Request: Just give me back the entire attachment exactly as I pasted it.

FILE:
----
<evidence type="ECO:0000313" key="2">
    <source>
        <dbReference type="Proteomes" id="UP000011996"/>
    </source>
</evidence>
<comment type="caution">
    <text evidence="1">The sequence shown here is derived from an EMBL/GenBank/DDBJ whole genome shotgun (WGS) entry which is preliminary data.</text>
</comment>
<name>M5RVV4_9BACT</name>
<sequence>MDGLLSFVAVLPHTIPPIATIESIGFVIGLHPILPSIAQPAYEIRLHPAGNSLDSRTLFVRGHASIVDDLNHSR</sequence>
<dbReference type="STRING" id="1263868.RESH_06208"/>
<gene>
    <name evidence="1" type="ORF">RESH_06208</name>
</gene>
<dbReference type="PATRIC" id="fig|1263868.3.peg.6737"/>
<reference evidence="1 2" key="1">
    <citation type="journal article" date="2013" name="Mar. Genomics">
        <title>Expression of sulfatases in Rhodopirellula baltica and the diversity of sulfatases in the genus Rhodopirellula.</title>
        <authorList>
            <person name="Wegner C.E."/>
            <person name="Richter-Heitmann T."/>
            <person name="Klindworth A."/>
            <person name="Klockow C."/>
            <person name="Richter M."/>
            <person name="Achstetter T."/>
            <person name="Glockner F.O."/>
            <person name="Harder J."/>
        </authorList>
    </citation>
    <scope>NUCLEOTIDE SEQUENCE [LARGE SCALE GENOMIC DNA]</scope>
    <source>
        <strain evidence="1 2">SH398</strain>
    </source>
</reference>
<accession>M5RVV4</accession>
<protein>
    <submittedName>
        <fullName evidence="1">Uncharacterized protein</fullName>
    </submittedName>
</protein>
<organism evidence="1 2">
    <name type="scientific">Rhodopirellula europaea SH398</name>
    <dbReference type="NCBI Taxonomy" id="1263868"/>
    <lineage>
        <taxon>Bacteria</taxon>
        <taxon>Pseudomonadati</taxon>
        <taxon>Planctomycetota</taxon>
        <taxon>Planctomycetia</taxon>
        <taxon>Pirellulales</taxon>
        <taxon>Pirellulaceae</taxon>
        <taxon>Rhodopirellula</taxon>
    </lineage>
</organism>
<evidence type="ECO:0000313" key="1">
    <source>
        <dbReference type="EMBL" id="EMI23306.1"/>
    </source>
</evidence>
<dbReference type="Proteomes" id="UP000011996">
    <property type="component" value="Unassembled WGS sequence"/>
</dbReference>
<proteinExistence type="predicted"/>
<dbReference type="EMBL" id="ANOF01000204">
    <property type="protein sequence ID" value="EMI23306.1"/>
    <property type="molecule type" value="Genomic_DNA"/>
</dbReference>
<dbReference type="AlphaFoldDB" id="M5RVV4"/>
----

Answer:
<evidence type="ECO:0000313" key="2">
    <source>
        <dbReference type="Proteomes" id="UP000011996"/>
    </source>
</evidence>
<comment type="caution">
    <text evidence="1">The sequence shown here is derived from an EMBL/GenBank/DDBJ whole genome shotgun (WGS) entry which is preliminary data.</text>
</comment>
<name>M5RVV4_9BACT</name>
<sequence>MDGLLSFVAVLPHTIPPIATIESIGFVIGLHPILPSIAQPAYEIRLHPAGNSLDSRTLFVRGHASIVDDLNHSR</sequence>
<dbReference type="STRING" id="1263868.RESH_06208"/>
<gene>
    <name evidence="1" type="ORF">RESH_06208</name>
</gene>
<dbReference type="PATRIC" id="fig|1263868.3.peg.6737"/>
<reference evidence="1 2" key="1">
    <citation type="journal article" date="2013" name="Mar. Genomics">
        <title>Expression of sulfatases in Rhodopirellula baltica and the diversity of sulfatases in the genus Rhodopirellula.</title>
        <authorList>
            <person name="Wegner C.E."/>
            <person name="Richter-Heitmann T."/>
            <person name="Klindworth A."/>
            <person name="Klockow C."/>
            <person name="Richter M."/>
            <person name="Achstetter T."/>
            <person name="Glockner F.O."/>
            <person name="Harder J."/>
        </authorList>
    </citation>
    <scope>NUCLEOTIDE SEQUENCE [LARGE SCALE GENOMIC DNA]</scope>
    <source>
        <strain evidence="1 2">SH398</strain>
    </source>
</reference>
<accession>M5RVV4</accession>
<protein>
    <submittedName>
        <fullName evidence="1">Uncharacterized protein</fullName>
    </submittedName>
</protein>
<organism evidence="1 2">
    <name type="scientific">Rhodopirellula europaea SH398</name>
    <dbReference type="NCBI Taxonomy" id="1263868"/>
    <lineage>
        <taxon>Bacteria</taxon>
        <taxon>Pseudomonadati</taxon>
        <taxon>Planctomycetota</taxon>
        <taxon>Planctomycetia</taxon>
        <taxon>Pirellulales</taxon>
        <taxon>Pirellulaceae</taxon>
        <taxon>Rhodopirellula</taxon>
    </lineage>
</organism>
<evidence type="ECO:0000313" key="1">
    <source>
        <dbReference type="EMBL" id="EMI23306.1"/>
    </source>
</evidence>
<dbReference type="Proteomes" id="UP000011996">
    <property type="component" value="Unassembled WGS sequence"/>
</dbReference>
<proteinExistence type="predicted"/>
<dbReference type="EMBL" id="ANOF01000204">
    <property type="protein sequence ID" value="EMI23306.1"/>
    <property type="molecule type" value="Genomic_DNA"/>
</dbReference>
<dbReference type="AlphaFoldDB" id="M5RVV4"/>